Interference-aware energy-efficient cross-layer design for healthcare monitoring applications

Awad, A., A. Mohamed, A. A. El-Sherif, and O. A. Nasr, "Interference-aware energy-efficient cross-layer design for healthcare monitoring applications", Computer Networks, vol. 74, Part A, pp. 64 - 77, 2014.


Body Area Sensor Networks (BASNs) leverage wireless communication technologies to provide healthcare stakeholders with innovative tools and solutions that can revolutionize healthcare provisioning; BASNs thus promotes new ways to acquire, process, transport, and secure the raw and processed medical data to provide the scalability needed to cope with the increasing number of elderly and chronic disease patients requiring constant monitoring. However, the design and operation of BASNs is challenging, mainly due to the limited power source and small form factor of the sensor nodes. The main goal of this paper is to minimize the total energy consumption to prolong the lifetime of the wireless BASNs for healthcare applications. An Energy–Delay–Distortion cross-layer framework is proposed in order to ensure transmission quality for medical signals under limited power and computational resources. The proposed cross-layer framework spans the Application–MAC–Physical layers. The optimal encoding and transmission energy are computed to minimize the total energy consumption in a delay constrained wireless BASN. The proposed framework considers three scheduling techniques: TDMA, TDMA–Simultaneous Transmission and dynamic frequency allocation scheduling. The TDMA–ST scheme schedules the weakly interfering links to transmit simultaneously, and schedules the strongly interfering links to transmit at different time slots. The dynamic frequency allocation scheme allocates the time–frequency slots optimally based on the application’s requirements. Simulation results show that these proposed scheduling techniques offer significant energy savings, compared to the algorithms that ignore cross-layer optimization.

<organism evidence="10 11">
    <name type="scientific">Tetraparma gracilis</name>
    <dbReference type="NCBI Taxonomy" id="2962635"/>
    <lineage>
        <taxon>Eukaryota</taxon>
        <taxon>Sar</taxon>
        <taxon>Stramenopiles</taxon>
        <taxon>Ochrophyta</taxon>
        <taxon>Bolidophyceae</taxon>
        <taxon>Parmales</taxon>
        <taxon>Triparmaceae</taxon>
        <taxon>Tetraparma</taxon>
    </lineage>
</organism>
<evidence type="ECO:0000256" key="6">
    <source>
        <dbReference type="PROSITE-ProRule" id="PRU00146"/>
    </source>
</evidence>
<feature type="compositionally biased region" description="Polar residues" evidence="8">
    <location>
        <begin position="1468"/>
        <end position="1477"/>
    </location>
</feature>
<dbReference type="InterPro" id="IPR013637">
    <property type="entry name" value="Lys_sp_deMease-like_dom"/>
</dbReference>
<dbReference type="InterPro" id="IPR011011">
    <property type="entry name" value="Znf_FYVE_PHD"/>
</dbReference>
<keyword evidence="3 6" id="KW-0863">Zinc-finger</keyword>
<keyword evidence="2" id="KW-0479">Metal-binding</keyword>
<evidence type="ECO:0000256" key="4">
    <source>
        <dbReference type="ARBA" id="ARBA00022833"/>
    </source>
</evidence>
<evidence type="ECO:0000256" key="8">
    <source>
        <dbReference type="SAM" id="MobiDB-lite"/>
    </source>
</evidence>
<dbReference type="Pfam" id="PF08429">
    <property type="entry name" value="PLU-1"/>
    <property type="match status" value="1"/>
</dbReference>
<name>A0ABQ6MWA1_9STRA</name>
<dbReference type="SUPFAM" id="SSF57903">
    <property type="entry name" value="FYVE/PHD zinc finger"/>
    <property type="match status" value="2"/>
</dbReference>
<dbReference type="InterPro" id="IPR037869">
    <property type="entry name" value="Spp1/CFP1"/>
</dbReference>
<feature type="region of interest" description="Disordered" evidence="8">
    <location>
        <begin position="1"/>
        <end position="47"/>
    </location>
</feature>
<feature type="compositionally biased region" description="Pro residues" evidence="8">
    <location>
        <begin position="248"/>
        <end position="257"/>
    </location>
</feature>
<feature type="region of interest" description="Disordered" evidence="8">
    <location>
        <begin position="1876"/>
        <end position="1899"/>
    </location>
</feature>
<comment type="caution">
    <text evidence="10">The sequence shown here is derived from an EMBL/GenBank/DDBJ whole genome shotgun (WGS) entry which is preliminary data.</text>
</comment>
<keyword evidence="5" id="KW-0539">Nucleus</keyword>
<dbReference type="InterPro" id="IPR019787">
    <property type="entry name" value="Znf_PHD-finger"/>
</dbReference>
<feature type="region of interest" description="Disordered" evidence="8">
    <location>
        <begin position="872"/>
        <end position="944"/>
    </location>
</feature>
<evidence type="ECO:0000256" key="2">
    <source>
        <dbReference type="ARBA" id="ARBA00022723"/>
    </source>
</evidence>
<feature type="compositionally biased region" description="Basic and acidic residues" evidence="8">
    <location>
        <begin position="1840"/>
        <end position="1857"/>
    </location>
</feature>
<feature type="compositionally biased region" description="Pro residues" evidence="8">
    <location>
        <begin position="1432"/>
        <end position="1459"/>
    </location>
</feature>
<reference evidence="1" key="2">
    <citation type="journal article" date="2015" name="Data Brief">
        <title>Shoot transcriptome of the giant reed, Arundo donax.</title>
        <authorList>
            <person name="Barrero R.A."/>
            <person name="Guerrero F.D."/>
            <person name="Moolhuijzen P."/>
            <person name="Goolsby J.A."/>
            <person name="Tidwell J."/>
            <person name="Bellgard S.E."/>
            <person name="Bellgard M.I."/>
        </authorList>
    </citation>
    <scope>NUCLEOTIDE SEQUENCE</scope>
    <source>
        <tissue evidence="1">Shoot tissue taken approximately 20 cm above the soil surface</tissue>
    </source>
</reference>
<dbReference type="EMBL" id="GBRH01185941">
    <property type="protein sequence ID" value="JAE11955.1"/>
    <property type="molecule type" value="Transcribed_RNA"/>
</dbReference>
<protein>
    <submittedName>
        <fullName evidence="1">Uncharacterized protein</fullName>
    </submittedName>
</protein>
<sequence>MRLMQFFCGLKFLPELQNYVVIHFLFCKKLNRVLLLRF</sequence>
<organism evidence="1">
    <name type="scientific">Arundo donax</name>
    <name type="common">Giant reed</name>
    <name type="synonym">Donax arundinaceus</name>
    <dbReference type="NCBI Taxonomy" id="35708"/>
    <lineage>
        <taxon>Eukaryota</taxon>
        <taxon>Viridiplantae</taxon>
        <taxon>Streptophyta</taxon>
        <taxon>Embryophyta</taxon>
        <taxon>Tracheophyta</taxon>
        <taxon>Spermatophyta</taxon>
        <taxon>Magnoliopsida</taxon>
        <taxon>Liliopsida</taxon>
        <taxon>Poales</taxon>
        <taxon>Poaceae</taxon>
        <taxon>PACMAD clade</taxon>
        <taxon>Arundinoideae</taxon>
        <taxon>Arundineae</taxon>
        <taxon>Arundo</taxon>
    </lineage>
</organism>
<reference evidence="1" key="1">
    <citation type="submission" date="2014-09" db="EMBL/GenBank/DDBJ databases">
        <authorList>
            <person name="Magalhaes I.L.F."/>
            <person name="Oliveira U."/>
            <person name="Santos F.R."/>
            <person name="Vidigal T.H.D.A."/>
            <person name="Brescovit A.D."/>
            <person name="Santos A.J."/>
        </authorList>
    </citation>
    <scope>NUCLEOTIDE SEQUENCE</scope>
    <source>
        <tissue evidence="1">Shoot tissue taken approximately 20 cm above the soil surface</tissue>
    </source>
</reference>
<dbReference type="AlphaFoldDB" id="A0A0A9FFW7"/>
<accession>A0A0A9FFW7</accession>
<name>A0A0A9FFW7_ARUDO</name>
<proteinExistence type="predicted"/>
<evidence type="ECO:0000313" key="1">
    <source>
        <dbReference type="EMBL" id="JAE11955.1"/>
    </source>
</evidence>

Related External Link

computernets_health_2014.pdf1.86 MB